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post #1 of 4 (permalink) Old 05-09-2020, 10:48 AM Thread Starter
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Dcm

Male DCM1 PDK4 Negative DCM2 Negative
Female DCM1 one copy DCM2 DNA negative

What does the above mean as to the expected puppies?
Thanks.
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post #2 of 4 (permalink) Old 05-09-2020, 11:49 AM
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In terms of whether or not the puppies might have DCM in their future? Not much--studies are still ongoing for both genes--but it's known that some negative dogs develop DCM and some positive dogs never do.

In people a very similar condition has been followed for years and they have now identified at least 28 (the last time I looked it up) genes that are connected to the development of DCM.

So while I think the information is valuable to researchers I don't think you should even think about it being something that can tell you what it means in terms of DCM development in offspring.

What is more important is to research the direct and lateral lineage of the puppies to see how prevalent DCM has been through the generations. That's the kind of thing that is more realistic than trying to guess if or how much the tests for DCM 1 DCM2 might mean.

Good luck though...

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post #3 of 4 (permalink) Old 05-09-2020, 02:53 PM
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Exactly what dobebug said.

Additionally, there are a lot of less than ethical breeders, as well as uneducated breeders, that use the DCM genetic testing as a selling point for their dogs. They tout it as "health testing" while they are not doing annual echoes an holters, which is much more important for giving a picture of current heart health, in addition to actually studying pedigrees and knowing the incidence of DCM in the pedigrees.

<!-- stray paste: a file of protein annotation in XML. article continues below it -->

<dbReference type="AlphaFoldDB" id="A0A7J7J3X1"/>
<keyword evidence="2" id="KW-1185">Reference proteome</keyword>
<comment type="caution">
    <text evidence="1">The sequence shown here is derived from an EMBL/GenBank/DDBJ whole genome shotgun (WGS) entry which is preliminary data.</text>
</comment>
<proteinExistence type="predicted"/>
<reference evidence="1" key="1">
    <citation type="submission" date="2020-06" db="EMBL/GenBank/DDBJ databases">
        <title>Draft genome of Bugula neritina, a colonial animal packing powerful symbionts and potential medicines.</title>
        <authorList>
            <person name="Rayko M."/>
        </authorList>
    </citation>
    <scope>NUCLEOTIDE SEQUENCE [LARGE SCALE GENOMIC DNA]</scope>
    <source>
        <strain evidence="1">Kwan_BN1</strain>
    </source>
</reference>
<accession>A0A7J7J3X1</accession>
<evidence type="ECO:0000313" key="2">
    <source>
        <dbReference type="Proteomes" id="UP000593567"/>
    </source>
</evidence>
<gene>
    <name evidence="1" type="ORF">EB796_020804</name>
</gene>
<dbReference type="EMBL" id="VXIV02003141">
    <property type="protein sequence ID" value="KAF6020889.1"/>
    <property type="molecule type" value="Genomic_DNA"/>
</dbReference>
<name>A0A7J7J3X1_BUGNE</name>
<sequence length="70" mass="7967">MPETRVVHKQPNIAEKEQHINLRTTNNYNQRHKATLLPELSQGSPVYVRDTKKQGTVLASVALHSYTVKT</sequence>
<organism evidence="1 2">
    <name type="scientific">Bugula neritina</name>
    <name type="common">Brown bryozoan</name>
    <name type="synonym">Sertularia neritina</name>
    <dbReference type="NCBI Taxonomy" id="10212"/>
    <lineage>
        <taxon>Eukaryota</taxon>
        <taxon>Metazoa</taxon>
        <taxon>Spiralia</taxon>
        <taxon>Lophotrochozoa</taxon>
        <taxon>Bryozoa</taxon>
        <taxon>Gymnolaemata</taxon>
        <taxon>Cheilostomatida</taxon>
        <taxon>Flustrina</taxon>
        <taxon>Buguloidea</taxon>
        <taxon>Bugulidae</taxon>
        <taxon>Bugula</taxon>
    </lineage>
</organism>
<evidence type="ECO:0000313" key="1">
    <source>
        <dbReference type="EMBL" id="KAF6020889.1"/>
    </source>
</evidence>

All of that said, you still have to understand that DCM can (and does) occur in all lines of Dobermans. That is just a risk you have to take when you own one.
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post #4 of 4 (permalink) Old 05-09-2020, 03:15 PM
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I will second what MC and Dobebug said. At this point these tests are essentially meaningless in terms of predictability of the disease.
What you will want is to see up to date echos and holters on both parents within the year from the breeding, and a breeder that will keep the annual testing up to date even after the puppies are born.
And in addition to that you want to research the pedigrees. You won't find a pedigree with no DCM at all, but the lower the frequency, and the older the dog at time of death, the better. You want to look for overall good longevity.
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